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The CIA was badly surprised when the Soviets tested their first nuclear bomb in 1949. It was caught unawares when India and Pakistan joined the nuclear club in 1998. America's intelligence community severely underestimated Saddam Hussein's nuclear progress before the first Gulf War and badly overestimated his stock of weapons of mass destruction on the eve of the 2003 war. The presence of WMD, CIA Director George Tenet famously assured President George W. Bush, was a " slam-dunk."

In 2005, the bipartisan Robb-Silberman commission — formed to examine the grievously flawed estimates of Iraqi WMDs — issued a damning assessment: "Across the board," the commission reported, "the intelligence community knows disturbingly little about the nuclear programs of many of the world's most dangerous actors."

The blunders and blind spots haven't been limited to nukes.

The CIA didn't anticipate the invasion of South Korea in 1950, the emplacement of offensive missiles in Cuba in 1962, the Iranian revolution and Soviet invasion of Afghanistan in 1979, or Iraq's march into Kuwait in 1990. For that matter, US intelligence services were stunned by the attack on Pearl Harbor in 1941. And by the 9/11 hijackings six decades later.

In his absorbing history of the CIA, Legacy of Ashes, Tim Weiner recounts example upon example of the storied intelligence agency failing to see what was coming. Here are two of those examples. The first is from October, 1950, as the Korean War was raging:

[T]he agency kept advising Truman that China would not enter the war on any significant scale. On October 18, as MacArthur's troops surged north toward the Yalu River and the Chinese border, the CIA reported that "the Soviet Korean venture has ended in failure." On October 20, the CIA said that Chinese forces detected at the Yalu were there to protect hydroelectric power plants. On October 28, it told the White House that those Chinese troops were scattered volunteers. On October 30, after American troops had been attacked, taking heavy casualties, the CIA reaffirmed that a major Chinese intervention was unlikely. A few days later, Chinese-speaking CIA officers interrogated several prisoners taken during the encounter and determined that they were Mao's soldiers. Yet CIA headquarters asserted one last time that China would not invade in force.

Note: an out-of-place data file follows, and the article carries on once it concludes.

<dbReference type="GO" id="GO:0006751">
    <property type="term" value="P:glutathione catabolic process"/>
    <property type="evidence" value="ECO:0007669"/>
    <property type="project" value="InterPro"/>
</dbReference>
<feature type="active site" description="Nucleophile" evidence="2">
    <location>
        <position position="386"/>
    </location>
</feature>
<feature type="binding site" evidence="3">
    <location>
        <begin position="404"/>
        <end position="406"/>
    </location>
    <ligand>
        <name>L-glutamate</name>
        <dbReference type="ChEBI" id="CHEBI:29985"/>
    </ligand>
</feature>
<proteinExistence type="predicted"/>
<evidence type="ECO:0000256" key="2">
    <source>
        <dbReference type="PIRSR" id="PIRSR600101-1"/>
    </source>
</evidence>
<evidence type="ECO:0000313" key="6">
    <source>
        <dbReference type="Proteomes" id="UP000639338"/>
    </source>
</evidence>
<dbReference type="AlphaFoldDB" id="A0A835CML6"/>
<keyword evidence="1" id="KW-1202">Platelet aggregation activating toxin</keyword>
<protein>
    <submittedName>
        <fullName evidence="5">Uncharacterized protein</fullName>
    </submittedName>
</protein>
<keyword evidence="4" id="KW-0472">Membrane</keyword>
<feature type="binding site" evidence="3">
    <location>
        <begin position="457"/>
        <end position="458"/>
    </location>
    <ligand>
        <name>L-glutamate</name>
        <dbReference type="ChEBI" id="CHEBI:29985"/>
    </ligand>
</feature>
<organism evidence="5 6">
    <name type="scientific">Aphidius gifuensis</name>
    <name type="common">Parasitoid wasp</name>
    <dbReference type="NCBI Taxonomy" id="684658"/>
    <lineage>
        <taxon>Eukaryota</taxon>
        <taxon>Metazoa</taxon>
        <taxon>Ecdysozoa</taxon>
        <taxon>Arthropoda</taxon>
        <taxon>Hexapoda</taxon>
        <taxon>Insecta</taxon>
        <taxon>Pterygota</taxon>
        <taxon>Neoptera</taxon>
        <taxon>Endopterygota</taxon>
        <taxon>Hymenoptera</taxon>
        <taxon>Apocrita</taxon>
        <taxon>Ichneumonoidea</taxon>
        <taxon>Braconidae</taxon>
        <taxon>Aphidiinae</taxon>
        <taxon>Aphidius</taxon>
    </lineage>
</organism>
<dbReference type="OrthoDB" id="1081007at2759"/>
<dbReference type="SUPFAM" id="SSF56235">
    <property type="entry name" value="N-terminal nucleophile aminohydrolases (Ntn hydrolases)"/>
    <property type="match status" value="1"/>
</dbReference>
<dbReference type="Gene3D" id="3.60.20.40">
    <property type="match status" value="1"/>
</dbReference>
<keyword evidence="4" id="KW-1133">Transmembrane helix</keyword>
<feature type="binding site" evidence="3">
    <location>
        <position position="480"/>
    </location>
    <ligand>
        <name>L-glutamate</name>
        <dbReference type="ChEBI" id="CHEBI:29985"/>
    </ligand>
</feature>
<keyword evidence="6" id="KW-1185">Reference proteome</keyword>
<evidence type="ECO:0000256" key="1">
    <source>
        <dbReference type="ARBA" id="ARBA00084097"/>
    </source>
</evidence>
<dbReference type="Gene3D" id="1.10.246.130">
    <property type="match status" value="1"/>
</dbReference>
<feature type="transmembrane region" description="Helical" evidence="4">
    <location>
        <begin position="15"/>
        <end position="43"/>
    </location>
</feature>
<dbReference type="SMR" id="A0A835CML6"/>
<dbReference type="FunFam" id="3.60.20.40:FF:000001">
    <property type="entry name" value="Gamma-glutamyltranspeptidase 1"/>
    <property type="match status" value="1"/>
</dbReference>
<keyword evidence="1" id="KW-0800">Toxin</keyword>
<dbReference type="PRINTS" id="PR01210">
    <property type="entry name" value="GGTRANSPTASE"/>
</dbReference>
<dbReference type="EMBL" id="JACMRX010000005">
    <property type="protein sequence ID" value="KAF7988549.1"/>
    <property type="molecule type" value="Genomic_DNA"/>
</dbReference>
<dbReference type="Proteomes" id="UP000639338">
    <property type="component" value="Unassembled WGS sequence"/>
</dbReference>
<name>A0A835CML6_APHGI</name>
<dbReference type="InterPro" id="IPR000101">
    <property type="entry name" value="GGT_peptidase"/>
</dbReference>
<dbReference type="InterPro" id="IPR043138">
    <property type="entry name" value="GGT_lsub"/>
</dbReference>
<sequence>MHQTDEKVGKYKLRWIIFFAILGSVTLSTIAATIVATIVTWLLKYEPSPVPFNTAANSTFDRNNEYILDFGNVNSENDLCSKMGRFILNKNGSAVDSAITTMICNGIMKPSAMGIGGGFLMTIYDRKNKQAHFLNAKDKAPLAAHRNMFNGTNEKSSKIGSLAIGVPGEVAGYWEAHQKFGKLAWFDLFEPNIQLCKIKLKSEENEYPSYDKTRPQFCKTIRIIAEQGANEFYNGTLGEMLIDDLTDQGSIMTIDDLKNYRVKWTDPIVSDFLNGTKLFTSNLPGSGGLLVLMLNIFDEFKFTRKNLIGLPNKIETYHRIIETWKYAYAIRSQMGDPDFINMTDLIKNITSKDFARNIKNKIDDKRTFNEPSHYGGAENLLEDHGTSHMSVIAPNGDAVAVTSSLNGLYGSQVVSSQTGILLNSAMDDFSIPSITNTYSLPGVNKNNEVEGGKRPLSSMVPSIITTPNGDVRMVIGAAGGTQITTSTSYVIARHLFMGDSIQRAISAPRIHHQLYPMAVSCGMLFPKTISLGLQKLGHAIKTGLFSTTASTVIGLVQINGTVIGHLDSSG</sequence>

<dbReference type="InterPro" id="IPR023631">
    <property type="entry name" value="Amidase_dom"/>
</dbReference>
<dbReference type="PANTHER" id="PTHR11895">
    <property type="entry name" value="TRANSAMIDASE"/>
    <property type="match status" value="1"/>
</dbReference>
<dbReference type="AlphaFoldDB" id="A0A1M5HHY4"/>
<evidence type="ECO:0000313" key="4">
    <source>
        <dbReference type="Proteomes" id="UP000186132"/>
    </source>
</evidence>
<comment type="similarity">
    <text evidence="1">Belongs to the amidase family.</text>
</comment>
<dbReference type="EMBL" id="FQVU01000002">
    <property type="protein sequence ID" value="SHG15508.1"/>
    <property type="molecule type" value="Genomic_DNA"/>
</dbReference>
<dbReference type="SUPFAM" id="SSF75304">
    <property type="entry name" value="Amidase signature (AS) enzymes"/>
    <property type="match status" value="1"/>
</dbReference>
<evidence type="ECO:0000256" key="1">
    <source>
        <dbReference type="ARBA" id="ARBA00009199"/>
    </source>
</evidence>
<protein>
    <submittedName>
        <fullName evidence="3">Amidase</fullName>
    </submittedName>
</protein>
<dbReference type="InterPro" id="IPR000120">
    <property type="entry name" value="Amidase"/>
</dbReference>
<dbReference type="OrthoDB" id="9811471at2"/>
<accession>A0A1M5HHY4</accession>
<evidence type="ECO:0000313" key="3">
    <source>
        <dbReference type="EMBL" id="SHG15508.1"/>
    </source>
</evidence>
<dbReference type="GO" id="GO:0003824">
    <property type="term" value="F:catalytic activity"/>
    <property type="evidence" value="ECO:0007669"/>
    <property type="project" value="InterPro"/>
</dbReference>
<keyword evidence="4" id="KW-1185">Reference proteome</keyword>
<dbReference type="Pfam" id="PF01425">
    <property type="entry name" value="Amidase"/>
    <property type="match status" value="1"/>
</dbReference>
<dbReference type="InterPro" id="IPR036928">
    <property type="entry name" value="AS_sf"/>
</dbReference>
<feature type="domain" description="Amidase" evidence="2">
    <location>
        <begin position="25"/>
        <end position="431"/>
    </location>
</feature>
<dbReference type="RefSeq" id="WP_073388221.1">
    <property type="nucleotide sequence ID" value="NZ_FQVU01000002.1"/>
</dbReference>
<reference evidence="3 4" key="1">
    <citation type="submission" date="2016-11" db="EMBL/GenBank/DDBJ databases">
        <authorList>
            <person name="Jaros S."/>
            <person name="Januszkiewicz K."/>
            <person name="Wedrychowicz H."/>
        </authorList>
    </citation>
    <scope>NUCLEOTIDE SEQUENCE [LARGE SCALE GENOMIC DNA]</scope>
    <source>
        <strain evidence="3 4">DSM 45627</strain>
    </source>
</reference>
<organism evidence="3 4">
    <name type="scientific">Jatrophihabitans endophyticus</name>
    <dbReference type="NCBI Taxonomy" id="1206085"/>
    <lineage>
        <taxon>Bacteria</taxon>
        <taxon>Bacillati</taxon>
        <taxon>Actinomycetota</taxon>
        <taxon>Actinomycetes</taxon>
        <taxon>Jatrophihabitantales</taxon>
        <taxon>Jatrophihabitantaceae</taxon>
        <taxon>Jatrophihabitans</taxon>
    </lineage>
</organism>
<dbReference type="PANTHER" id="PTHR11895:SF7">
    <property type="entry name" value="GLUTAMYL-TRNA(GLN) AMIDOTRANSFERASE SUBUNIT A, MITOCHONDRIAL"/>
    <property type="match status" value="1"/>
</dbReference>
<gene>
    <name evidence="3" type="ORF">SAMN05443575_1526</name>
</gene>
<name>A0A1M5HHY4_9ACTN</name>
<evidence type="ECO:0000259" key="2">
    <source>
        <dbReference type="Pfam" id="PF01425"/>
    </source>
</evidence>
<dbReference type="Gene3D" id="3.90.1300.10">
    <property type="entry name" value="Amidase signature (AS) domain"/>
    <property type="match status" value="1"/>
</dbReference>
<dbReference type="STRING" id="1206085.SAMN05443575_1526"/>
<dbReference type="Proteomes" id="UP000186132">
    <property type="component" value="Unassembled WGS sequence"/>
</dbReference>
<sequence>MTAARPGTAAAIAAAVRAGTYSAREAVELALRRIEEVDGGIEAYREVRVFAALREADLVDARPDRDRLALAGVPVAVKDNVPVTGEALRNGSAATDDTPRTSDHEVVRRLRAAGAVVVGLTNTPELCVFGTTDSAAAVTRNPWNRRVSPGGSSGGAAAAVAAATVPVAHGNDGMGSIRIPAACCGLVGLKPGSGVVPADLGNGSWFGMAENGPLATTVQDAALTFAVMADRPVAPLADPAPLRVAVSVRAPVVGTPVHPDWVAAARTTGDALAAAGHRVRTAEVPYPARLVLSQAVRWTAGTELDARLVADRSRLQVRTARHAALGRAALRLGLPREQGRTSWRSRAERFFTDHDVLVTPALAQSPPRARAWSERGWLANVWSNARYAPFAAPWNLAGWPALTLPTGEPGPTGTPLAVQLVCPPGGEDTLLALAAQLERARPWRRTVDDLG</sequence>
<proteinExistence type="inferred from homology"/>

Two days later 300,000 Chinese troops struck with an attack so brutal that it nearly pushed the Americans into the sea.

Forty-five years later, the CIA proved equally clueless about what was happening in the Balkans:

In Bosnia, on July 13, 1995, as the world's press reported mass killings of Muslims by Serbs, a spy satellite sent back pictures of prisoners being guarded by gunmen in fields outside the town of Srebrenica. No one at the CIA looked at that picture for three weeks. No one had thought that the Serbs would conquer the town. No one anticipated a slaughter. No one paid heed to human-rights groups, the United Nations, or the press. The CIA had no officers and no agents in the field to corroborate what they were reporting. It had no information about any atrocities. . . .

Two weeks after the first press accounts of a slaughter, the CIA sent a U-2 over Srebrenica; the plane recorded images of freshly dug mass graves in the fields where the prisoners had stood. Those photos arrived at the CIA on a regular military courier flight three days later. And three days after that, a CIA photo analyst matched up the location of the first satellite image of the prisoners in the field with the second U-2 image of burial sites. The analysis landed at the White House on August 4, 1995.

Thus did the CIA report, three weeks after the fact, the biggest mass murder of civilians in Europe since Hitler's death camps fifty years before. Eight thousand people were dead, and the agency had missed it.

Of course there is no guarantee that a president will listen when the intelligence community does connect the dots and accurately warn of trouble to come. As early as 2012, the Defense Intelligence Agency predicted the rise of the Islamic State in Iraq. The Obama White House was repeatedly warned that ISIS was a terrorist horror show in the making that needed to be confronted and stopped. But the president, unwilling to concede that pulling out of Iraq had been a mistake, insisted on minimizing the threat. On one occasion, in 2014, he even belittled ISIS as a mere "JV" squad.

To err is human, of course, and it wouldn't be just to hold either intelligence analysts or presidents to superhuman expectations. But neither should we imagine that their pronouncements are endowed with superhuman insight and perspicacity. Men and women don't become smarter or wiser or more far-seeing because they work for the government. Faced with a delicate decision, they make the wrong call at least as often as you or I do. It has ever been thus, and ever will be.

In our era as in every era, national-security policymakers depend on high-quality espionage and the most accurate information available. Sometimes they get it. All too often they don't. If the CIA and its sister agencies had foreseen that Kabul would fall within hours, not weeks or months, of America's departure, maybe nothing would have changed. But this much, at least, is clear: Even with the very best intelligence, presidents and other high officials are apt to blunder. When the intelligence they get is faulty, they are all but sure to.